I accomplish the upper left surgery by lifting the sinus vertically with osteotoms, Bio-Oss bone graft and collagen sponges, leaving several threads non-screwed as to level up with the crestal bone.
Then I fill up the gaps with Bio-Oss bone graft and cover it with a Bio-guide resorbable collagen membrane fixed by the healing screws.
I stitch the flap back in place using gum portions for maximum closure and wait for second intention healing.
Upper right surgery is accomplished two weeks later. A decayed root of molar 16 and molars 17-18 need extraction for periodontal reasons. The steps are similar. Vertical sinus lift with Bio-Oss bone graft and collagen sponges. The alveolus is not so damaged, but I still use bone graft and membrane as on the left upper side.
Panorex after upper upper surgeries. Two 5×15” on the right, 5×15” and 4×15” on the left.
As for the lower surgery, we face the same problems. Wide alveolus, irregular ridge bone, plenty of granulation periodontal tissue.
I extract the teeth, place implants as wide, long and parallel as possible using the alveolus as insertion guides.
I place the implants a little under the crestal bone, providing margin for ridge resorption.
I cover the gaps with Bio-Oss bone graft and pieces of Bio-guide resorbable collagen membranes fixed by the healing screws.
And I stitch the flaps back in please, using wide, second phase, healing screws for maximum closure.
I prevent the patient from using the temporary denture as little as possible during the first weeks. Her extreme bruxism might affect primary stability on any of the implants.
Now it is time to start ortho treatment in the upper jaw…
This case shows the placement of two individual implants, each with different characteristics.
The upper one must be placed in the 15 bicuspid area. The bone has collapsed during resorption, although, externally, it doesn’t seem so.
The lower one must substitute a damaged 46 molar,which presents periapical abscess in both rots, bone loss in the septum and fistula draining to vestibule.
I start always by the easier part of each surgery. Which, in this case, is the upper implant.
After opening the flap I find a concave vestibular bone, with a ridge of about 4”, insufficient for placing a 3,75” with safety margin ridge bone on either side of the implant.
A smaller diameter implant could have been used, but this is a heavy duty area for chewing, and for me, the wider and longer the implant is, the better.
So, I expand the ridge to the limit of its elasticity in the desired angle. Again, I could have chosen another angle for insertion, but the more vertical, the better long term expectancy, especially in single, heavy loaded implants. You can appreciate the vestibular groove due to the concavity, angle of insertion and elasticity limit.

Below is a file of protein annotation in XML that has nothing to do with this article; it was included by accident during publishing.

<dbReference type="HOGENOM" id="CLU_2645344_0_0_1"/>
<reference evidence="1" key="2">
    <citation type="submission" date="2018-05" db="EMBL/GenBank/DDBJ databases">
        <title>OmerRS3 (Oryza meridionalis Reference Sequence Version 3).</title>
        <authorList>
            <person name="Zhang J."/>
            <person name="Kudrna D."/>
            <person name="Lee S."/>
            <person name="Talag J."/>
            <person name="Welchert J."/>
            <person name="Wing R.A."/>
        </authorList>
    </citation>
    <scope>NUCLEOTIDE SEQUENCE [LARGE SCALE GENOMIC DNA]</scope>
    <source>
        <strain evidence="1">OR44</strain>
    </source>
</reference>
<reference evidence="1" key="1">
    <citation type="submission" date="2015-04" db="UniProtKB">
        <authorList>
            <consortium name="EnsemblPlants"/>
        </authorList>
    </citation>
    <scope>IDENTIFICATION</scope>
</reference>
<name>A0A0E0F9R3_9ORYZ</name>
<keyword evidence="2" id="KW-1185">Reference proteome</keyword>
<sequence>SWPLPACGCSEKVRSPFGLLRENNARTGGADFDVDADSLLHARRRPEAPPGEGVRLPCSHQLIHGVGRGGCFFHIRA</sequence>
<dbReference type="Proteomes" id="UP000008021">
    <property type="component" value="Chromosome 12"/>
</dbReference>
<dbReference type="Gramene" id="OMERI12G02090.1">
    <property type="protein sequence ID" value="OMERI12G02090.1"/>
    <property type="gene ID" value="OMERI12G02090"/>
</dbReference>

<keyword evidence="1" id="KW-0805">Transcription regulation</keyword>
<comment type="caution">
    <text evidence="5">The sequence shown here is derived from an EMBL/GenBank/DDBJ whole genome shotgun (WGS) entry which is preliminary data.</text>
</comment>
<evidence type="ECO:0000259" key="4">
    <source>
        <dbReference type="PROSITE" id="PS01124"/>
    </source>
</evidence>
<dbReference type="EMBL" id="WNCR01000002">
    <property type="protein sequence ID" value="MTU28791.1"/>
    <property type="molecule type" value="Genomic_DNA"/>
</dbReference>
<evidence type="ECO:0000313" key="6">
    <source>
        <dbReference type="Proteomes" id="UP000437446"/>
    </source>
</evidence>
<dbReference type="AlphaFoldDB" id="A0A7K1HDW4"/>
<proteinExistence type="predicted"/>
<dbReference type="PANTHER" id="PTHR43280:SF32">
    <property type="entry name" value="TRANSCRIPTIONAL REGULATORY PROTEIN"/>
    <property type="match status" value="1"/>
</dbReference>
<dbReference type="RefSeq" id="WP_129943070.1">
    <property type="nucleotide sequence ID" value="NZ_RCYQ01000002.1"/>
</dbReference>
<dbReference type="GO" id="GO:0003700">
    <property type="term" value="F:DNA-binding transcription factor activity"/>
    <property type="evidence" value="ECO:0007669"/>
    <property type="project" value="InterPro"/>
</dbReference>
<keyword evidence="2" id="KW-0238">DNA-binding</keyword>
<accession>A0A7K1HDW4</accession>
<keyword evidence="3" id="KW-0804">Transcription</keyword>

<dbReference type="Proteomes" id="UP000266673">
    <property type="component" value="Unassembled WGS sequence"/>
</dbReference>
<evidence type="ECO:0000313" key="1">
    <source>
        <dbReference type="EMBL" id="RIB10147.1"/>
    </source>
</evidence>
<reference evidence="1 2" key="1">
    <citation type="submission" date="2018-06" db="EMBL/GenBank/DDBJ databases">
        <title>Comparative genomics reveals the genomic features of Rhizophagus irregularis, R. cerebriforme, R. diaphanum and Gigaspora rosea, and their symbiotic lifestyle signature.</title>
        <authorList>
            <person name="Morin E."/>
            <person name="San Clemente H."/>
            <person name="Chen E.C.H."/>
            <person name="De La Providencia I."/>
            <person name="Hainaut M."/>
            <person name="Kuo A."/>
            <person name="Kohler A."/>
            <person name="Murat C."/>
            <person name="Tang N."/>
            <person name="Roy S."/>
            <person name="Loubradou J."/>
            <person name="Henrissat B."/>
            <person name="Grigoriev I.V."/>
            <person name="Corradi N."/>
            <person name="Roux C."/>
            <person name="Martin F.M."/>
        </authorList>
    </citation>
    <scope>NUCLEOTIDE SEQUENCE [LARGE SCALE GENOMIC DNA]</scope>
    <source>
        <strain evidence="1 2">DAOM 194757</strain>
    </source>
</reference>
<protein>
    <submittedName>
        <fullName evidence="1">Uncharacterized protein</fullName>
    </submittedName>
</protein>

I place a 4×15” 3i implant and proceed to cover the bone defect with Bio-Oss bone graft and Bio-guide resorbable collagen membrane fixed by the healing screw.
The lower molar, after extraction, leaves a wide crater, wide septum resorption, as expected by x-rays, and a thin, cracked by the extraction, vestibular wall, through which the fistula was draining out.
I prefer to postpone the implant placement for a second phase. By now, I clean the alveolus thoroughly, removing all soft tissue, fill it up with Bio-Oss bone graft and Bio-guide resorbable collagen membrane, and try to close it as much as possible with the flap.
Four months later we check X-rays and see the shadow of the new generating bone in the alveolus.
Ridge preserved in height and width, the placement is now simple.
This case shows the extraction of a maxillary canine, impacted in the palate.
I open a flap in the palate, preserving the papilla, so I can stitch the flap back again. I calculate the position by the x-ray and start drilling the bone with a hand-piece until I touch the tooth. I know that because of its different hardness.
I remove as much bone as I need to see the crown and I cut it with a high speed turbine drill. I keep removing bone until I can pull out the crown split part of the cuspid.
I work my way to remove the root end of the tooth, the soft tissue capsule, and I stitch the palate flap back in place.
Literature speaks of swallowing or difficult, painful bonding of the palate flap over the bone. It is convenient to prepare a Hawley-type splint, or simpler, a silicone cast that the patient can bite on intervals. This applies enough compression on the palate to minimize swallowing, conducting to adequate healing.
This small surgery is done to remove the frenulum, a small fold of tissue that prevents an organ in the body from moving too far.
Strongly inserted frenulums may cause awkward mobility of the lip or tooth separation.
Another surgical technique is the Z-plasty, normally used for bigger frenulums.
gently passing the electrode over the frenulum while pulling off the lip allows the tissues to shape up differently.
The electro-scalpel both cuts and coagulates as needed. So, healing is fast and without stitches.
This is the healing a week after surgery.